The quality of the product gas can be monitored by taking gas samples through sample port 18 for volumetric analysis. Examples of typical analyses of stable, non-condensable product synthesis gases at two levels of reformation of the hydrocarbon vapors and fumes in the reformation area are illustrated in Table 5. When the temperature of the reformation area is maintained at about 650° C. to 750° C., the resulting synthesis gas (Composition A) comprises from about 30% to about 35% by volume of each of carbon monoxide and hydrogen gas, about 3.5% by volume of gases with a molecular structure having two carbon atoms, and about 1.5% by volume of gases with molecular structure having more than two carbon atoms.
For example, in a calculated heat/mass balance when the feed material is ASR having only 25% ash and 10% water content, the drying/volatizing burner would operate at a rate sufficient to supply about 2.65 mm Btu/hour/ton feed. The burner ratio (O2 to fuel) could be set anywhere between 1.75:1 and 10:1, depending on operating objectives. To achieve this level of reformation (Composition A), between two million and three million Btu/hour input energy (depending on the composition of the feed material) is required per ton of feed material. The resulting synthesis gas will have a higher heating value (HHV) between 275 Btu/scf and 402 Btu/scf.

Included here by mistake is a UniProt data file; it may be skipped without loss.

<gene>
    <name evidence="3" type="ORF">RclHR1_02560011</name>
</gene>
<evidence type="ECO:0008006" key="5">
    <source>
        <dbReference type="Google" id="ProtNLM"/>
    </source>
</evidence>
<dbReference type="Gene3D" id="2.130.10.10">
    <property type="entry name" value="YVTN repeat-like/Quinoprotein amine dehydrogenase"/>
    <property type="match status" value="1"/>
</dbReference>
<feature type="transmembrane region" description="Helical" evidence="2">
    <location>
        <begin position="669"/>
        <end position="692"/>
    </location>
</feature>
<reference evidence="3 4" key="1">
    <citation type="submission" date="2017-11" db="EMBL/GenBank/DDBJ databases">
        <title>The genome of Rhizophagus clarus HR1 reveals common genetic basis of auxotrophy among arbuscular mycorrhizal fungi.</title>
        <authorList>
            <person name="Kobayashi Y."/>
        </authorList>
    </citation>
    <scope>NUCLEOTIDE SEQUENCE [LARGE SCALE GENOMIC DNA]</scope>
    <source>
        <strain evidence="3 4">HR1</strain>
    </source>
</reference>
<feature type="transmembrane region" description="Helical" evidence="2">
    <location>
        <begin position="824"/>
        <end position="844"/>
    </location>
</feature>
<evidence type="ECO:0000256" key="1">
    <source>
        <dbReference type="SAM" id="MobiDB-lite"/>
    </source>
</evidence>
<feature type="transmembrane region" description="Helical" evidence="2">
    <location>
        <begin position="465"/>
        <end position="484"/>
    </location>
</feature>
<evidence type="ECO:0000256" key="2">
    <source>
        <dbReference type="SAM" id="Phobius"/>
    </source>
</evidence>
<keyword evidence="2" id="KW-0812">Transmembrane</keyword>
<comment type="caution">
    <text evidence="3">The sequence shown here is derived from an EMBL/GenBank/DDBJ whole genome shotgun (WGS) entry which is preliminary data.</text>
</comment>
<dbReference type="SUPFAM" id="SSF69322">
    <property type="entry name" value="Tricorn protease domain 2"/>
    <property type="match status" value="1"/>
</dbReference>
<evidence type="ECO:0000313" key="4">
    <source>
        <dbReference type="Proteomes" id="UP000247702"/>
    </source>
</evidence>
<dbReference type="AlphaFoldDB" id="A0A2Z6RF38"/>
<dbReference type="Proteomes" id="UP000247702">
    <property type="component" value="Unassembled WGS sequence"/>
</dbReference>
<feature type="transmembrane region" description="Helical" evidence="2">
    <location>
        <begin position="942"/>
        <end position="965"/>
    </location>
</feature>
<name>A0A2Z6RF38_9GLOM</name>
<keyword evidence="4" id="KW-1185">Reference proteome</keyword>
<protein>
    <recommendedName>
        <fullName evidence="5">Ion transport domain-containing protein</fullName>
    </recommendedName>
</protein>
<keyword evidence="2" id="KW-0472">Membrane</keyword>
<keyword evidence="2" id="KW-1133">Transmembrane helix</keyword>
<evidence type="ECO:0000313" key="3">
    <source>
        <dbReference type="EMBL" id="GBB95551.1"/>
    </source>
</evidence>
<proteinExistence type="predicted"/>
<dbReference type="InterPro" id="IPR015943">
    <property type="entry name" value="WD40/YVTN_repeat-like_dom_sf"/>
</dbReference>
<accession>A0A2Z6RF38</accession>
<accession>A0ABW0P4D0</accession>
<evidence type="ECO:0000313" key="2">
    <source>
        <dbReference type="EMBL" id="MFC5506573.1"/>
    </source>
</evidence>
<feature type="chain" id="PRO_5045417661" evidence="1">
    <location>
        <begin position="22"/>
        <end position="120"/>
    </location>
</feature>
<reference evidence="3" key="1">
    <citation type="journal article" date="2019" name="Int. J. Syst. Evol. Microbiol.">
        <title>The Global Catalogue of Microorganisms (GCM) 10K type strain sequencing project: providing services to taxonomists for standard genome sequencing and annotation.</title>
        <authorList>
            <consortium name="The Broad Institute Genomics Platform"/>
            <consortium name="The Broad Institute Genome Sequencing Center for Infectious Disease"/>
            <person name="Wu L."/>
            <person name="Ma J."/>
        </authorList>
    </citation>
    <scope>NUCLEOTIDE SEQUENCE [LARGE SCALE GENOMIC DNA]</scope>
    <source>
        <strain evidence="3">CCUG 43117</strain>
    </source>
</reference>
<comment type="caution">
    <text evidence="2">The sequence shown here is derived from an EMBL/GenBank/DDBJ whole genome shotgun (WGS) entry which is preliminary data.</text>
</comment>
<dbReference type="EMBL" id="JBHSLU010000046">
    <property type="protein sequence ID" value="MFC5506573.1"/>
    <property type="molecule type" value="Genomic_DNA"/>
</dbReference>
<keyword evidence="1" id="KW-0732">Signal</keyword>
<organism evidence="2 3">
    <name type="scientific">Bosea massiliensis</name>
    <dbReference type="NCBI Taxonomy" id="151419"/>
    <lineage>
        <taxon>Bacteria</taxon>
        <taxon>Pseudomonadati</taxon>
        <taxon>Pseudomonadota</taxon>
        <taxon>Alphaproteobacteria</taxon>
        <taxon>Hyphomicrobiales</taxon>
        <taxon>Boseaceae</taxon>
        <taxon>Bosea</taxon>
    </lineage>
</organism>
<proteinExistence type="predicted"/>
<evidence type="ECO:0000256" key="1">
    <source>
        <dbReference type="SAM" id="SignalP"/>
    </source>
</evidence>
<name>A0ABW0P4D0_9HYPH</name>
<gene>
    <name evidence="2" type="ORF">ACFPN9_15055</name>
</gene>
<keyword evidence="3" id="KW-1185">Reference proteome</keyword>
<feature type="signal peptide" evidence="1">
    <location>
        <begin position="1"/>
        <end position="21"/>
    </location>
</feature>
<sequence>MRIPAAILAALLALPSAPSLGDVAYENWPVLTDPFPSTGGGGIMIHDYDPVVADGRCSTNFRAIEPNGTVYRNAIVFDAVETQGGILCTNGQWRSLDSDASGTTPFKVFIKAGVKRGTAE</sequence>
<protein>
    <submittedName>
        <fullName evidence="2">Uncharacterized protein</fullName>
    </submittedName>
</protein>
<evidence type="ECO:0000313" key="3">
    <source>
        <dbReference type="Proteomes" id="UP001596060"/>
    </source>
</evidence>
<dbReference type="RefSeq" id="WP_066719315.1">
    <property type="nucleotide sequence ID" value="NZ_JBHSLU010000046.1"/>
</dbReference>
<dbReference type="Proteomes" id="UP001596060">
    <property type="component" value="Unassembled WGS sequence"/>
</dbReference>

When a higher level of reformation is required (as illustrated in Composition B in Table 5), it is necessary to increase the reformation temperature from the 650° C./750° C. level to between 750° C. and 1000° C. This increase in temperature requires additional energy input in the reformation area 15 supplied by either (or both) the reformation burner 3 or the oxygen injection lance 31. The additional energy input is needed to raise both the residual solid matter and the process gas stream to the desired temperature. Under typical operating conditions, between one and three million Btu/hour additional energy input would be required per ton of feed, depending on the characteristics of the feed material. The resulting synthesis gas (e.g., Composition B) comprises a higher percentage by volume (about 35% to about 40% of each of carbon monoxide and hydrogen gas; however, the volume of gases containing two carbon